SPACE | SpaceX launches satellites for NASA, Iridium in ‘rideshare’ mission
LOS ANGELES, CALIFORNIA — U.S. private space firm SpaceX launched two new Earth-observing satellites for NASA and five commercial communications satellites for Iridium on a used Falcon 9 rocket in a ride-share mission on Tuesday.
The unique rideshare mission blasted off from Space Launch Complex 4E (SLC-4E) at Vandenberg Air Force Base, the state of California, at 12:47 p.m. PDT (1947 GMT).
This Iridium-6/GRACE-FO Mission first deployed the Gravity Recovery and Climate Experiment Follow-On (GRACE-FO) satellites approximately 11 minutes and 30 seconds after launch.
“The twin #GRACEFO satellites have deployed from the @SpaceX Falcon 9 rocket. We await our first communication from #GRACEFO via our communications station at McMurdo, Antarctica,” NASA tweeted after launch.
The joint project between the U.S. National Aeronautics and Space Administration (NASA) and the GFZ German Research Center for Geosciences (GFZ) GRACE-FO mission will continue GRACE’s 15-year legacy of tracking the movement of Earth’s mass. As its twin satellites fly over areas of higher and lower mass, the distance between them changes slightly due to gravitational forces.
The GRACE-FO mission is expected to last at least five years, but requires both satellites in healthy condition to collect useful data, according to NASA.
Tuesday’s launch also carried to orbit five more satellites for Iridium Communications’ second-generation Iridium-NEXT constellation, joining 50 such spacecraft already in operation.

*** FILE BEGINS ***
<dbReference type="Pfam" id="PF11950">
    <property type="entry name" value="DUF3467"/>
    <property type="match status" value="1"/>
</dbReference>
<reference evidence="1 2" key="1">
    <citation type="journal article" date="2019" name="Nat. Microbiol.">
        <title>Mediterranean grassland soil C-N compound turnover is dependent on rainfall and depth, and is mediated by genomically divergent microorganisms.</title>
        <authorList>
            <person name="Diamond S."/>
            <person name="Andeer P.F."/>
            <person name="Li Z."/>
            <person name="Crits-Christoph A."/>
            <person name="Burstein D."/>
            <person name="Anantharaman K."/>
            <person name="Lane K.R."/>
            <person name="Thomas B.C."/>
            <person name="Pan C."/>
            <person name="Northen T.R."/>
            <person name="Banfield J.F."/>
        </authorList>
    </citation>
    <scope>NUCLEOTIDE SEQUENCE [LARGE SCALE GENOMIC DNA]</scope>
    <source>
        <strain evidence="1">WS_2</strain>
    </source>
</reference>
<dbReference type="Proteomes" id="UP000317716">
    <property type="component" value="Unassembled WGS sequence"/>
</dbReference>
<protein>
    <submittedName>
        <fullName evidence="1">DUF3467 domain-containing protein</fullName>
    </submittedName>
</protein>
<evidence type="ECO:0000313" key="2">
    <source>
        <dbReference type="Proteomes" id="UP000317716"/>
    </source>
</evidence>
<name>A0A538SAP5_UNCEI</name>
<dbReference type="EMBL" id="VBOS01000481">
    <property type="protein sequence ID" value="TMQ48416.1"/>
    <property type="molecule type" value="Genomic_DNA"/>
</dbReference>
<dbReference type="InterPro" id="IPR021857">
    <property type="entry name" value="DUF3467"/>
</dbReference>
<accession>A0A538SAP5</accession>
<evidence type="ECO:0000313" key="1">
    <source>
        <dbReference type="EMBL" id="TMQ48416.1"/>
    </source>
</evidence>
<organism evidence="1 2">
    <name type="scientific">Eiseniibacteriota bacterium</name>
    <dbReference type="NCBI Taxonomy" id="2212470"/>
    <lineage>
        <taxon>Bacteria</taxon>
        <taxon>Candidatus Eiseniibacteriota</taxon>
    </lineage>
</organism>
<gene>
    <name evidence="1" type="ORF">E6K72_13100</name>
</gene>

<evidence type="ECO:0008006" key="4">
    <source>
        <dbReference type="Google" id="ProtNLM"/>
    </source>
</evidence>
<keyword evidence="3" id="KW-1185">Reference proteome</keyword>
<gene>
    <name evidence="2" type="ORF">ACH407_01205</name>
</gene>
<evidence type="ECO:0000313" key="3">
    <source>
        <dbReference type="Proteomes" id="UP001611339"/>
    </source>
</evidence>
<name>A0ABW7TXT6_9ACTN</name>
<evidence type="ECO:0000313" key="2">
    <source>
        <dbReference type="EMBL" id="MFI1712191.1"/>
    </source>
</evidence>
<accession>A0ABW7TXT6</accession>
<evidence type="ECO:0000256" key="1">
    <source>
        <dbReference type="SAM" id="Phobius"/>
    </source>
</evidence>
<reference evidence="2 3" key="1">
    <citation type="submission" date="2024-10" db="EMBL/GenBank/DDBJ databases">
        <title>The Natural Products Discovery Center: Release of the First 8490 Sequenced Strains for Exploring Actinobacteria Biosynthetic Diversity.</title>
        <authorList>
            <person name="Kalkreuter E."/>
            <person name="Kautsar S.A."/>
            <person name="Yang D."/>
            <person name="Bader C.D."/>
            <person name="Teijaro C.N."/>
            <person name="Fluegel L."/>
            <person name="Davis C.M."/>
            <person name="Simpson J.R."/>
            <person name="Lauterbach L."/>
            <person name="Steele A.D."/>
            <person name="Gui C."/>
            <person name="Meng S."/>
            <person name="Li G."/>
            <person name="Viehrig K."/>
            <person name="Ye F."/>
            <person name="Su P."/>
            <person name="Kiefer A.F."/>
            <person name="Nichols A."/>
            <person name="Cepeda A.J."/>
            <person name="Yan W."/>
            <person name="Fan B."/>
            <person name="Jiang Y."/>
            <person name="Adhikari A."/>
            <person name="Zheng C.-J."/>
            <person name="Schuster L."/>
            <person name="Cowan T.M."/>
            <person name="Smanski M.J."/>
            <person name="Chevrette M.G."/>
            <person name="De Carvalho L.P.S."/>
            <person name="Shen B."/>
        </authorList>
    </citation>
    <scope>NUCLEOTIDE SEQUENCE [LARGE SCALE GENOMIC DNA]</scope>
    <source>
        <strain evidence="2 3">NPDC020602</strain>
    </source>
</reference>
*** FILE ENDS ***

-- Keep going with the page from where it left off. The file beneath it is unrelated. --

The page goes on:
“Successful deployment of 5 @IridiumComm NEXT satellites to low-Earth orbit confirmed,” SpaceX confirmed after about one hour and 12 minutes after the liftoff.
The Iridium Next communications satellites that SpaceX is launching with GRACE-FO are the latest in a series for Iridium Communications to build up that company’s satellite constellation.
A total of eight Iridium NEXT launches are planned with SpaceX, which will deliver 75 new satellites to orbit. In total, 81 satellites are being built, with 66 in the operational constellation, nine serving as on-orbit spares and six as ground spares.
Last year, Iridium and the GFZ, who are responsible for arranging GRACE’s ride to orbit, agreed to share a launch on SpaceX’s Falcon 9 rocket, splitting the costs while allowing the GRACE mission to continue and Iridium to get further satellites into orbit.
“In 2016, there was a commercial launch that actually put government rideshare on it, so we are seeing more options that commercial satellites can put government rideshare on it,” Carrie O’Quinn, Senior Project Engineer at the Aerospace Corporation, told Xinhua.
“I would like to see more of it, just because I’d like to see the total launch cost to go down…you know…get us to space as fast as we can,” she said.
Falcon 9’s first stage for the Iridium-6/GRACE-FO mission previously launched the U.S. Air Force’s classified Zuma mission in January. That mission was lost, but SpaceX was not to blame for the mishap.
Although the rocket stuck a flawless landing on its last mission, the California-based company does not plan to attempt to recover Falcon 9′ s first stage after launch.
However, SpaceX did attempt to recover the valuable payload fairing, or nose cone, that covered the GRACE-FO and Iridium satellites during launch.
At least one of the fairing halves was expected to glide back to Earth under a parafoil and be caught by Mr. Steven, a recovery boat equipped with a huge net suspended between giant metal arms.
“We came very close. We’re going to keep working on that,” John Insprucker, a principal integration engineer at SpaceX, said during a live webcast of Tuesday’s mission.